Touring Cape Town

Thursday – August 26, 2010 –

Upon waking up on Thursday morning, I went to the window of our back-facing room and opened the curtains. I had never seen a more beautiful window view from a hotel room. Seemingly rising above the “backyard” of the hotel, we saw the 12 apostles – the mammoth peaks towering above Camps Bay. We also saw the back of Table Mountain, another famous landmark peak in Cape Town. The clouds and a southeaster added drama as they eveloped the back of Table Mountain and went in between the 12 Apostles. Surely this was one of the most beautiful beaches in the world! Unfortunately, the Table Mountain cableway was closed for annual maintenance from August 23-27, but we could only imagine how pretty it would be on top.

Did I mention how great the service was at the Bay Hotel at Camps Bay? The hotel’s fleet of drivers would take us wherever we wanted to go in the city. I have never had a private driver anywhere before, so this was special. We loaded up in a nice Mercedes S500 and our driver took us down to the V&A Waterfront in Cape Town.

Waterfront in Cape Town

Waterfront in Cape Town

We were excited to be visiting Robben Island – the infamous prison where African National Congress leaders such as Nelson Mandela – were imprisoned for lengthy and brutal prison sentences. Unfortunately, we were disappointed to learn all boats had been cancelled for the day due to rough waters. This was the only day we could had time allotted for the journey, so we wouldn’t be able to visit the island on this trip. However, the special World Cup exhibits in the building on Macana football association were interesting, especially since I had just seen the movie “Invictus” on the plane ride to Joburg.

Afterwards, we decided to tour the waterfront. Located as a strategic port between the Atlantic and Indian Ocean, Cape Town’s port is one of the most important in the world. We saw yachts, sailboats, barges and commercial ships from all over the world. We saw a South Korean corvair docked in the harbor that allowed visitors to tour the vessel. One Antarctic research vessel was docked at the Waterfront for the Antarctic winter. Also, we saw one of the Japanese whaling ships featured in the Animal Planet show “Whale Wars.” Coca-Cola sponsored a peculiar “man” sculpture made out of red crates. We walked by the bay near to observe a large seawall and ocean-breaking barriers. Nearby we saw the impressive glass façade of Greenpoint stadium, one of the important soccer venues for the World Cup.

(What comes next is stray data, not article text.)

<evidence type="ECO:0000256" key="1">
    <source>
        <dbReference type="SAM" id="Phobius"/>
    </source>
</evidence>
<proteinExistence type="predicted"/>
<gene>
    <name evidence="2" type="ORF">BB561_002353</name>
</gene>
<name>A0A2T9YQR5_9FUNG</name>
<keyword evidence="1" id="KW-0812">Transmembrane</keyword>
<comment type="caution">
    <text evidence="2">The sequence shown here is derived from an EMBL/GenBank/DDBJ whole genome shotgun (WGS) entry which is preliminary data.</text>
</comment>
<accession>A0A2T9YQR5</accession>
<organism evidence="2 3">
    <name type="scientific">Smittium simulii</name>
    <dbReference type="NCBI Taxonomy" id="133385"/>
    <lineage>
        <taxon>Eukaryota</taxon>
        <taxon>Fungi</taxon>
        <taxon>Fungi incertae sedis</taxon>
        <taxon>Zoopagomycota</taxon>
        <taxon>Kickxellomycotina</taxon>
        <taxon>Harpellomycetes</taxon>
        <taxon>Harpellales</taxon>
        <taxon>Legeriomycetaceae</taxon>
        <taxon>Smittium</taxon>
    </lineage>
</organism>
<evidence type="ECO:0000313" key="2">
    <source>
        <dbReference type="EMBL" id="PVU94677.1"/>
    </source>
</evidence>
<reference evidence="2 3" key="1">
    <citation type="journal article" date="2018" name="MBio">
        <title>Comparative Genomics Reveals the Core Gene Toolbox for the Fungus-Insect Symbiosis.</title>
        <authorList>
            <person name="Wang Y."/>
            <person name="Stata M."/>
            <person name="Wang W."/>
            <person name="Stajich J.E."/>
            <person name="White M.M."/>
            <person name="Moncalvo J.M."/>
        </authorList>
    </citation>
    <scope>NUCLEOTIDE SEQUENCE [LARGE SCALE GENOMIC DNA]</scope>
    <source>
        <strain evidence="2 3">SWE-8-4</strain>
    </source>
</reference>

The beautiful port of Cape Town

Then we decided to tour the Two Oceans Aquarium, one of the world’s best aquariums. We particularly enjoyed walking under reef sharks and seeing the penguins exhibit with families of Magellanic and Cape penguins. This was truly one of the best aquariums I have ever toured.

Upon finishing the tour, we ate some fish and chips at the wharf in a nearby restaurant. Then we bought tickets to take the Scenic Red line bus around the city. We sat in the open-top of the red bus, which like a modern London city bus. Along the journey, we had the opportunity to get on and off at multiple stops while listening to headsets with narration in multiple languages.


Distances of Cape Town to other cities in the world

We first disembarked to tour the Castle of Good Hope. There we walked along the walls on a self-tour. Although we were a long way from the bay, this castle had an old dry moat which was previously on the site of the ocean. The early Dutch settlers were proficient at reclaiming land from the sea, exactly what they did to all of these surrounding areas. We learned about how the Dutch were eventually usurped by the British when they lost the fort. We particularly enjoyed the amazing views of Lions Head and Table Mountain with clouds from the South Pacific rolling over them.

Castle of Good Hope

Castle of Good Hope

Afterwards, we boarded the next bus for a trip to the District 6 museum. The museum told the history of segregation and apartheid in the city. I could help but reflect on the same experiences that black people in the U.S. went through under racist governments and oppressive laws. Much like the Birmingham Civil Rights Museum, the exhibits were well presented. We then road around the city before disembarking at our stop, Camps Bay.

After relaxing for a little while and watching Travel Channel South Africa programs such as “Word Travels,” “Globe Trekker,” and “Top Travel,” we walked the main street and ate at Raj Indian restaurant. I had some terrific prawns and curry. Then we bought some souvenirs, food and ice cream at a nearby grocery store. We then returned and went to bed.

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